The character of Clive (Mark Benton) is used brilliantly in this episode for background information on The Doctor. Even though he’s basically just sitting Rose down and telling her information, the scene is full of suspense and mystery. Her disbelief is realistic, as she believes him to be crazy. His own son answers the door and upon seeing Rose calls to his father, “Dad, it’s one of your nutters” Rose’s mother Jackie and boyfriend Mickey also provide a lot of the comedy in this episode. Jackie’s insistence about getting compensation after Rose’s job at the shop blew up is typical of a soap mum’s attitude to their daughter being sacked from the café. Mickey has a very childish attitude, playing around with the plastic arm and threatening Rose with it. You can see why she’s suddenly so intrigued by The Doctor if this is what she is used to living with.

By the time the plot climaxes, The Doctor’s established as a flawed hero. It’s him that gives the big speeches and comes across as a-know-it-all, yet it’s Rose who saves the day. Billie Piper is able to give a believable performance thorough-out the episode; her stand out scene being when she walks into the back of the store is attacked by the Autons. After the frantic beat used in the montage scene, the music stops completely to show the juxtaposition of the atmosphere. As she shouts out for the shop electrician Wilson, she seems genuinely worried. Piper was previously known for her pop star status and had only appeared in a few BBC One dramas before Doctor Who. Her portrayal of Rose was embraced and she is a popular favourite companion amongst fans.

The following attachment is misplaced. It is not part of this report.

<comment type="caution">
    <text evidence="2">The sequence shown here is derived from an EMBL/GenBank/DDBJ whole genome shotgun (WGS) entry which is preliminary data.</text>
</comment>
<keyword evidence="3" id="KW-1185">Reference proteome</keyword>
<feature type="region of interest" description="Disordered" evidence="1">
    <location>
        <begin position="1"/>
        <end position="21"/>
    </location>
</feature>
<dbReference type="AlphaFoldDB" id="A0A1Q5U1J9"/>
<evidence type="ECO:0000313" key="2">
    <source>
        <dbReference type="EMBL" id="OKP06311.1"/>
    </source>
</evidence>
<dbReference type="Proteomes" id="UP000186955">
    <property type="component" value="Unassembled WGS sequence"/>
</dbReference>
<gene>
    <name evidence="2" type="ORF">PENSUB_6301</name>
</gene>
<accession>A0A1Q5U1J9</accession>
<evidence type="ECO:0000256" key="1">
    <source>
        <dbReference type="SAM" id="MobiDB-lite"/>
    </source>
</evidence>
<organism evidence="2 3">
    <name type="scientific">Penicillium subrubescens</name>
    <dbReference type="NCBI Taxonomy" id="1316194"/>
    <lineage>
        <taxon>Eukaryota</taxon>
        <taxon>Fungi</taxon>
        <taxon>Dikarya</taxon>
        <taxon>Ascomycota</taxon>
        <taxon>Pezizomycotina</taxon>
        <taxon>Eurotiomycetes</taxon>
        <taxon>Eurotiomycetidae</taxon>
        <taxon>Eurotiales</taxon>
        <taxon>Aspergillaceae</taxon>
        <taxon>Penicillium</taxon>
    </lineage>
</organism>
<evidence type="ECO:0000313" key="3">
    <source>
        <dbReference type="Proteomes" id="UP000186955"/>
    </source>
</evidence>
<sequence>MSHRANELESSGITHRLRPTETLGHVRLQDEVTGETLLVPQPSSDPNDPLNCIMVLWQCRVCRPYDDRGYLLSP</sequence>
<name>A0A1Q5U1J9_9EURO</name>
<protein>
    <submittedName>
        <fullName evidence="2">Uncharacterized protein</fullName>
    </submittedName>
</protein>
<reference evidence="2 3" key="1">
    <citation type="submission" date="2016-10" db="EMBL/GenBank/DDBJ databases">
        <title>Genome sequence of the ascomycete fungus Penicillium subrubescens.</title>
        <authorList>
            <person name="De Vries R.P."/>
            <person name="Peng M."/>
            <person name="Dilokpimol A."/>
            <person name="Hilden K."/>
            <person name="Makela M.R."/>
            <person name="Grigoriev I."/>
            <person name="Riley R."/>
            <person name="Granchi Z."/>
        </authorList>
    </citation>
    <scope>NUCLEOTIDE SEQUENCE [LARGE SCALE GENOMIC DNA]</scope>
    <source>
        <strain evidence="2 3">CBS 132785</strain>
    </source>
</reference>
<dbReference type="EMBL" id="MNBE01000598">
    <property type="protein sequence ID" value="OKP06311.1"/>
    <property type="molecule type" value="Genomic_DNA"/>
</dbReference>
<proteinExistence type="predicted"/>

The Doctor’s spaceship the TARDIS has it’s very own introduction scene. It’s a magical moments when Rose runs inside, confusedly exits and runs around it before returning to the entrance. The camera finally reveals that her shock came from the fact that it’s bigger on the inside. Eccleston’s Doctor then explains that he’s an alien and Rose barely has time to take this all in before the story has to move on to the objective of defeating the episode’s villain.

The simplicity of the plot is what lets this episode down. The Autons are classic Doctor Who aliens who first appeared in the third doctor’s era. Their evil plan is the same as it has always been; to destroy the human race through the use of plastic. Although this is samey and not a brilliantly complicated epic scheme, their haunting appearance in shop windows as manikins reinvents them as threatening villains. Fear of the uncanny blends in with the comedic way that they walk and the comment from Rose that they’re “trying to take over Britain’s shops”. The CGI of the Nestene Consciousness (the substance which creates the Autons) once they enter the lair at the climax of the episode falls flat, although the earlier scenes with Mickey’s plastic head are hilarious.

The episode is really just good for comedy and background on Rose’s character. It showcases her need to be anything more than ordinary. She’s represented as a strong female character, who ends up saving The Doctor with a Buffy-like swing across the lair. As she leaves Mickey and runs into The Doctor’s TARDIS at the end, it’s exciting to think how their relationship might change and what adventures she might be taken on. The teasing dialogue at the end is that she only says yes to travelling with him once he says it travels in time, not just space.